Mudki, Battle of


Mudki, Battle of
(1845)
   The opening battle of the First Sikh War in the small village of Mudki in northwestern India. With war winds blowing, the Sikh army, the Khalsa , led by Lal Singh and Tej Singh, crossed the Sutlej River into British territory on December 11. The Sikhs did not go on the offensive immediately. Seven days after crossing the Sutlej, on December 18, the Sikh army advanced against British forces at Mudki, where Lieutenant General Sir Hugh Gough, commander-in-chief in India, had about 10,000 troops assembled.
   At about 4:00 P.M ., the Sikhs opened fire and an artillery duel ensued. Then, after the Sikh cavalry was repulsed, the British infantry, 12 battalions in all, went on the attack and pushed back the Sikh army. The battle continued into the night and confusion reigned. Death by friendly fire was not uncommon. The British had 870 casualties, 215 killed and 655 wounded; the Sikhs lost an estimated 300 killed. Although not a decisive win, the British considered Mudki a victory.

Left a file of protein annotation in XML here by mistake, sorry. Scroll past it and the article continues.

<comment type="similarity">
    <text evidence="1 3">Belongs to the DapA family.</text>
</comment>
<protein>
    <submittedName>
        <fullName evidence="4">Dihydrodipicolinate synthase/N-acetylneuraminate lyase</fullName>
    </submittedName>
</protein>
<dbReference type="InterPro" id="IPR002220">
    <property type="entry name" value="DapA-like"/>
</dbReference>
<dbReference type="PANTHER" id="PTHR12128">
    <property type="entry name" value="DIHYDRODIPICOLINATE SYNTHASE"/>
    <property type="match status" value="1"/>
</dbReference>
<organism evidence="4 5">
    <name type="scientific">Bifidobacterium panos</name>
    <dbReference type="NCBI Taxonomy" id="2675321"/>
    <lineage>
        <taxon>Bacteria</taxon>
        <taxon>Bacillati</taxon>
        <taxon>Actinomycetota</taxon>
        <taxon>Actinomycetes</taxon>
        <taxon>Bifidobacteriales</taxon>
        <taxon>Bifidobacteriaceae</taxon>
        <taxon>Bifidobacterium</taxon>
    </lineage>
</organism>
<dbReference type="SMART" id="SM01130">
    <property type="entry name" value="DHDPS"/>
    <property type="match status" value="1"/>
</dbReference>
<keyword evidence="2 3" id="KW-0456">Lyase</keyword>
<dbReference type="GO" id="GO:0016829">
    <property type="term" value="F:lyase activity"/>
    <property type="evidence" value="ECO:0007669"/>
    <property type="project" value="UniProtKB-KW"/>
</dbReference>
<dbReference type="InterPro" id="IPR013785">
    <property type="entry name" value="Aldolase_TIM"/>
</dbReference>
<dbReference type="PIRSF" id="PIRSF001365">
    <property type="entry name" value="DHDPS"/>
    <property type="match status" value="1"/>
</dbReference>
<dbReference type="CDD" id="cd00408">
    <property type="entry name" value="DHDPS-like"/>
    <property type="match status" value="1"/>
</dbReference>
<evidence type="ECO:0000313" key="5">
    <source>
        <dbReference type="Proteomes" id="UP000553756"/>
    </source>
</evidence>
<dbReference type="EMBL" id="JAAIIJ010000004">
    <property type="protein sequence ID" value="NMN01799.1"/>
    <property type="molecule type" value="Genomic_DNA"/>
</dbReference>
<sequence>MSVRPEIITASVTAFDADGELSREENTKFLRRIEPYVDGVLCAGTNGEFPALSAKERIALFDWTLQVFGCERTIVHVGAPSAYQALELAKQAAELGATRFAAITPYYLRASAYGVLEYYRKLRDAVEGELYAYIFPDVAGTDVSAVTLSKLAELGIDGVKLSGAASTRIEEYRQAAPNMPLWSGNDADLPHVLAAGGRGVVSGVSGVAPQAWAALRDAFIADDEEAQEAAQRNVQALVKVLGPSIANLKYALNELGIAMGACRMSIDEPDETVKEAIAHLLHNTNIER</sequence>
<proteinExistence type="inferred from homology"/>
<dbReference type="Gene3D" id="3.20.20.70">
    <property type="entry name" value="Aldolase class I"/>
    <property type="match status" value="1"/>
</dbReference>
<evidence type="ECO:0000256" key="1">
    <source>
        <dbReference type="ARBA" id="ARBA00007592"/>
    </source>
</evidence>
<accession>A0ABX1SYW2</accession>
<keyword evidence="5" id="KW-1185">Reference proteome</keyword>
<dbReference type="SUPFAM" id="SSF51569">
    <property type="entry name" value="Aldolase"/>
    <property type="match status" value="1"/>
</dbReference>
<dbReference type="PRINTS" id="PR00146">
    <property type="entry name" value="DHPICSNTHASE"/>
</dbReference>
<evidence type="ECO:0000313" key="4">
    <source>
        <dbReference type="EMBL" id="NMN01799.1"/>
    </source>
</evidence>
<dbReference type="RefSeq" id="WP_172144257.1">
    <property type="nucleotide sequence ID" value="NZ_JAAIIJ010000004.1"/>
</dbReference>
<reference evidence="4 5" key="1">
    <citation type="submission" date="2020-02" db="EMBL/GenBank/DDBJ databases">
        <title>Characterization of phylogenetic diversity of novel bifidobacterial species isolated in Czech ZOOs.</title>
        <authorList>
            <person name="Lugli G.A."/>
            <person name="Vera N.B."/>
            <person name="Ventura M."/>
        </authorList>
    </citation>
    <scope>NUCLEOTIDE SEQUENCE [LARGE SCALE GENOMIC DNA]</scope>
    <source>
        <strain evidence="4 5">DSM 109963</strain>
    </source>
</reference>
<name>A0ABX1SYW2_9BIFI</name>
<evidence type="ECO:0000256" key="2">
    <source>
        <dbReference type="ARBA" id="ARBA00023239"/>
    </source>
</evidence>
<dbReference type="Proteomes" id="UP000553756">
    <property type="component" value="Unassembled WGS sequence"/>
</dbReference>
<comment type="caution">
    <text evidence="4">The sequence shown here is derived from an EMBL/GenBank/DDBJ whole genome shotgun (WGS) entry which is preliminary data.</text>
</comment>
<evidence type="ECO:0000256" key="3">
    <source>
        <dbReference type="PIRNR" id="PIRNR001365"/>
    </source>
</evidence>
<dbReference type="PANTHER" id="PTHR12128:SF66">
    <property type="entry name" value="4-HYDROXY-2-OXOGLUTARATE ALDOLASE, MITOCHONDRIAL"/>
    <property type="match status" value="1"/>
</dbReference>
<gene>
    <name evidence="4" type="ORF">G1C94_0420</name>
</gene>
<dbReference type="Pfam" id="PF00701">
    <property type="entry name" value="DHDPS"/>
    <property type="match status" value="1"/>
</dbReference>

See also <>.
   FURTHER READING:
    Bruce, George. Six Battles for India: The Anglo-Sikh Wars, 1845–6, 1848–9. London: Arthur Barker, 1969;
    Cook, Hugh. The Sikh Wars: The British Army in the Punjab, 1845–1849. London: Leo Cooper, 1975;
    Crawford, E. R. “The Sikh Wars, 1845–9.” In Brian Bond, ed. Victorian Military Campaigns. New York: Frederick A. Praeger Publishers, 1967;
    Farwell, Byron, Queen Victoria ’ s Little Wars. New York: W. W. Norton & Co., 1972.
   DAVID TURPIE

Encyclopedia of the Age of Imperialism, 1800–1914. 2014.

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